# [plt-scheme] The perfect teaching language--Is this too much to ask for?

 From: Stephen Bloch (sbloch at adelphi.edu) Date: Mon Jun 15 13:10:42 EDT 2009 Previous message: [BULK] Re: [plt-scheme] The perfect teaching language--Is this too much to ask for? Next message: [plt-scheme] The perfect teaching language--Is this too much to ask for? Messages sorted by: [date] [thread] [subject] [author]

```On Jun 15, 2009, at 11:02 AM, hendrik at topoi.pooq.com wrote:

> There's a formal correspondence between statements in a formal system
> and types.  I believe it's called the Curry-Howard correspondence.

Yes, I saw that in grad school.

> Roughly speaking,
>
>   a proposition corresponds to a type
>   a proof of a propsition corresponds to a value of the type.
>   A proof that P implies Q corresponds to a function from P to Q (thus
> we can think of the function as converting proofs of P into proofs
> of Q)
>   A proof of P & Q is a pair of a proof of P and a proof of Q.
> Correspondingly, we get a Catesian product of types.
>
> There are dependent types, which I write
>    v : T -> S, where S contains free occurrences of v.
> This is a type for functions whose returned values have a type which
> depends on the argument.  In logic, this corresponds to the universal
> quantifier,
>
> And so on.
>
> This whole thing breaks down if you have nonterminating programs,
> because a function F defined as
>   let F = lambda x. F(x)
> gives an infinite recursion, and can be typed to return any type
> whatsoever, even those that correspond to false propositions.
>
> And if you let type be a type, it turns out to be possible to create
> set-theoretical paradoxes out of this stuff, whose "proofs" are
> nonterminating functions.

IIRC, under at least some definitions, typed lambda-calculus is not
only decidable but polynomial-time decidable.  This is a lovely
guarantee of termination, and even termination in a reasonable length
of time, but it also means you can't write programs for problems that
don't have polynomial-time solutions -- in fact, you can't write
programs for problems without a KNOWN polynomial-time algorithm, like
CLIQUE, SAT, Travelling Salesman, etc. not to mention intentionally
non-terminating programs such as operating systems and servers, or
programs that look for counterexamples to the Riemann hypothesis.  It
always seemed to me that by insisting on decidability of term
equivalence, we were throwing out a lot of practical programming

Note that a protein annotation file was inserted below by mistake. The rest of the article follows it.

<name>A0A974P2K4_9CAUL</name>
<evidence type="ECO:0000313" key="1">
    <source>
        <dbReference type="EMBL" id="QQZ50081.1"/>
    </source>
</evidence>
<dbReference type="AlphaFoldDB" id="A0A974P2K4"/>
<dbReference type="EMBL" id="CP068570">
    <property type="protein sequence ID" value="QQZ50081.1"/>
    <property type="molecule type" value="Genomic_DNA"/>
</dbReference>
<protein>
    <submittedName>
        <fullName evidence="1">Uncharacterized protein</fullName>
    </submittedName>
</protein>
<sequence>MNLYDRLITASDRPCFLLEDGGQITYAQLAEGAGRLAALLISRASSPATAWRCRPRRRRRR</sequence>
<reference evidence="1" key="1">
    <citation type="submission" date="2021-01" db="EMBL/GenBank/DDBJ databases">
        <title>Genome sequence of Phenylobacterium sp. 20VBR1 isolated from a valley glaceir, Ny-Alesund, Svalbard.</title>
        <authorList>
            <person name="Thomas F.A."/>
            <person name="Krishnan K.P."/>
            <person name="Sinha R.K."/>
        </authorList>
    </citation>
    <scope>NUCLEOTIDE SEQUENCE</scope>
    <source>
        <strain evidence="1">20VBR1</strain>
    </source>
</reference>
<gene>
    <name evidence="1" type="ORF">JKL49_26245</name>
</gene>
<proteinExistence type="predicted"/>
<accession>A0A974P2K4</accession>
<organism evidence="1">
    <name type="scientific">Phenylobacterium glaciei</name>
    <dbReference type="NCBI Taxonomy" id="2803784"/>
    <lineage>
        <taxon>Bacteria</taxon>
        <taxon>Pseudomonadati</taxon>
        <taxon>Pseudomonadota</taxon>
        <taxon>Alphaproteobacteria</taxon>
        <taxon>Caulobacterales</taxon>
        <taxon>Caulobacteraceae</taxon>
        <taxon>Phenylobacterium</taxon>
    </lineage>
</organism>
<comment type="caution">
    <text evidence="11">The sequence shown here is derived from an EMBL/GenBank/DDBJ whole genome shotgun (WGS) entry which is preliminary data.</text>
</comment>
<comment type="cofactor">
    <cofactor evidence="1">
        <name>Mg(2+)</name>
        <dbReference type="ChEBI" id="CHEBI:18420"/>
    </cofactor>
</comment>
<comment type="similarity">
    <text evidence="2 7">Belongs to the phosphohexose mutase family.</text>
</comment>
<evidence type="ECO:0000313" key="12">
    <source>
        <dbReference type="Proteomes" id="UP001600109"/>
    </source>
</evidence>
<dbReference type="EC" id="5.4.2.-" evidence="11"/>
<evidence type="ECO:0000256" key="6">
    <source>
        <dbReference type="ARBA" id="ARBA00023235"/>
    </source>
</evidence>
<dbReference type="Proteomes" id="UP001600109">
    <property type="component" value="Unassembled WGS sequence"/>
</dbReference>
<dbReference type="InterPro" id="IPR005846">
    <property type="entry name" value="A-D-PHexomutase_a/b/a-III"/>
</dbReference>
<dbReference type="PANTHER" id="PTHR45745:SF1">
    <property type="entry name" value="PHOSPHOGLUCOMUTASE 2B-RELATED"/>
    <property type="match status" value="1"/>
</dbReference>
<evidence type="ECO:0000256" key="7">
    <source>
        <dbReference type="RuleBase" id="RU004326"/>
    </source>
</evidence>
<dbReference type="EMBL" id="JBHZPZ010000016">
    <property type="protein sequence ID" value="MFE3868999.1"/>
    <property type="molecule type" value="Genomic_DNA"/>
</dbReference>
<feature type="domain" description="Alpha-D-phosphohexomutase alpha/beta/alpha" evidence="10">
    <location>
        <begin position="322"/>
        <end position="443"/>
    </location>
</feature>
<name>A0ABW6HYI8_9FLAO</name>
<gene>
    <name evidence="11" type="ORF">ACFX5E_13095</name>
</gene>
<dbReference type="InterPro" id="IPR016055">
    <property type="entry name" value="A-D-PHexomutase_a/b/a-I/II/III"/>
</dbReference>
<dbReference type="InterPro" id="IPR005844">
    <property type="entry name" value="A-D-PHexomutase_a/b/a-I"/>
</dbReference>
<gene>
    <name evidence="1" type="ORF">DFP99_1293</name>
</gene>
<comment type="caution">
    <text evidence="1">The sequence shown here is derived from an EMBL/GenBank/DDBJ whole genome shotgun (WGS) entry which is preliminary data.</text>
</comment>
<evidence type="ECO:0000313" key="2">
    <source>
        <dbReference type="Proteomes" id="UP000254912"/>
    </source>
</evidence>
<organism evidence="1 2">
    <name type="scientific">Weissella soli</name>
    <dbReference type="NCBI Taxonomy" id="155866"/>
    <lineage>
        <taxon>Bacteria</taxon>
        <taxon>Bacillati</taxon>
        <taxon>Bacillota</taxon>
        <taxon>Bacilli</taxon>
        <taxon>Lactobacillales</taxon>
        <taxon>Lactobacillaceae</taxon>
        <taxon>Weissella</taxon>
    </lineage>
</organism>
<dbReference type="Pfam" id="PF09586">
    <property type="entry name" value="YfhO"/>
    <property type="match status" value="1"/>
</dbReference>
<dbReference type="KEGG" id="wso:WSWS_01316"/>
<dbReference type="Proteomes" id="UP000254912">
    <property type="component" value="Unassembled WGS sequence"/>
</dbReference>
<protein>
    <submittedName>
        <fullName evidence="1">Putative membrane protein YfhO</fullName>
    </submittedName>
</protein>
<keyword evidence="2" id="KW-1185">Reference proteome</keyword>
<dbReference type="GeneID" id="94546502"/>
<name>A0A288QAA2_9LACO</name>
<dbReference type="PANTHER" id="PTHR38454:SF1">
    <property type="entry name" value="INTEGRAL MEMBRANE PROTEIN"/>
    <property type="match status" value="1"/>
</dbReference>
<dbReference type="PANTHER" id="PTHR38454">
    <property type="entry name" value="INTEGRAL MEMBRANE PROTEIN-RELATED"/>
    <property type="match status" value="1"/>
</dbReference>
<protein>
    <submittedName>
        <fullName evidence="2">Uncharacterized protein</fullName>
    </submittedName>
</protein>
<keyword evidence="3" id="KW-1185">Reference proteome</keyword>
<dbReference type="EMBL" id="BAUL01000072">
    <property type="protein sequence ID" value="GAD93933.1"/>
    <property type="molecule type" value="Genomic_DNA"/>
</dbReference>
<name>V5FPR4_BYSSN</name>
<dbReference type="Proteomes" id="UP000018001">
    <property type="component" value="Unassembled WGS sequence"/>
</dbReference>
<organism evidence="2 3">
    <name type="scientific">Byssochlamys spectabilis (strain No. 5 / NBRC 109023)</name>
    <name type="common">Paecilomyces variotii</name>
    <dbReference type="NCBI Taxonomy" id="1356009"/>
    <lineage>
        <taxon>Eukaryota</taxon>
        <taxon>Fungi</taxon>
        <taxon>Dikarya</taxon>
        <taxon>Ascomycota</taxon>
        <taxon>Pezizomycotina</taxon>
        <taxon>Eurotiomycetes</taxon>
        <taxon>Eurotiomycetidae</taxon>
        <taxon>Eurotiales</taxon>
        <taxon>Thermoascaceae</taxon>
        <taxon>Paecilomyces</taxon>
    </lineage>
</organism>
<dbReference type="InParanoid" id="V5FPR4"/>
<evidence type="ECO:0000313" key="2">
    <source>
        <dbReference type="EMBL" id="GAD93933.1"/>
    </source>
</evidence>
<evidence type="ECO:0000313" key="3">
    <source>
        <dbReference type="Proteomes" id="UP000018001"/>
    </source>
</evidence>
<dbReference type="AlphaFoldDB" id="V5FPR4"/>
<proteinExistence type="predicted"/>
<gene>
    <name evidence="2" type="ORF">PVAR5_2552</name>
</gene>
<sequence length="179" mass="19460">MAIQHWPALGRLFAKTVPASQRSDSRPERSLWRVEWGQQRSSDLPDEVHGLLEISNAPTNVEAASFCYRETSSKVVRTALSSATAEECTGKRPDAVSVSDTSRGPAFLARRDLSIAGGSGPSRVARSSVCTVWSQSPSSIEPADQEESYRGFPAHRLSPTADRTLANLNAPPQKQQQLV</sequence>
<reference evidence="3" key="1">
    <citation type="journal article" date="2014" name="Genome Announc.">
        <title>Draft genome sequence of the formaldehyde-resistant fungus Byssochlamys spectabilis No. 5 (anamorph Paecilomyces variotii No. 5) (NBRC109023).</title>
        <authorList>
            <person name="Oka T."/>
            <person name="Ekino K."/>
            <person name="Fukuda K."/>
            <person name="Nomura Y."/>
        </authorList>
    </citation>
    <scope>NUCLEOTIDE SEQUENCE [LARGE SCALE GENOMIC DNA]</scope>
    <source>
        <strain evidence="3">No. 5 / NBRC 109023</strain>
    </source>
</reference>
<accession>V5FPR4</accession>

power.  (Part of my dissertation was defining a functional language
in which the only programs you could write were parallelizable to O
(log(n)) time -- not that you would actually want to program in that
language, but just to show that it could be done.)

I'm reading Meyer & Reinhold's _'Type' is not a type_ paper right
now.  The crucial paragraph seems to be

"The failure of property (2) (strong normalisation) is not by itself
surprising, since in a general programming language one expects terms
which define divergent computations not to have normal forms.
Similarly, the failure of property (3) (undecidability of term
equivalence) is to be expected. But the failure of property (4) means
that it is not decidable whether a term has a given type, and more
generally whether two types are equal. This undermines the
possibility of effective "static" type-checking before runtime.
Finally, the failure of property (5), conservative extension, is also
serious as we indicate in Section 4 below."

In other words, the issue isn't so much non-terminating or non-
provably-terminating programs -- those are inevitable, as I said in
my previous post -- but non-terminating compile-time type checks.  If
a programmer writes a program that goes infinite, the programmer
deserves what (s)he gets, but if a programmer writes a program on
which the COMPILER goes infinite, whom do you blame?

The aforementioned Section 4 points out that
(a) having a type of all types allows you to construct a fixed-point
operator Y;
(b) having a fixed-point operator Y allows you to find a fixed-point
for the "add1" function, i.e. a number which is 1 more than itself,
and hence both even and odd, which is a little disturbing;
(c) the existence of such a number, together with an (apparently)
reasonably-defined conditional operator and (apparently) reasonable
equality axioms, allows you to prove that ANY two terms of the same
type are equal, which is even more disturbing.

As Meyer and Reinhold point out, the usual interpretation for a fixed-
point of "add1" is a nonstandard integer value that corresponds to
non-terminating computations.  The difficulty can therefore be seen
as a conflict between an axiomatization that has non-standard models
and a conditional operator that makes sense on "standard" or
"convergent" values, but goes kerflooey when you bring in such
nonstandard values.

I guess it's analogous to the problem with "the set of all sets" that
led to Russell's paradox, the dismantling of naive set theory, the
_Principia Mathematica_, and thence to Goedel's incompleteness theorems.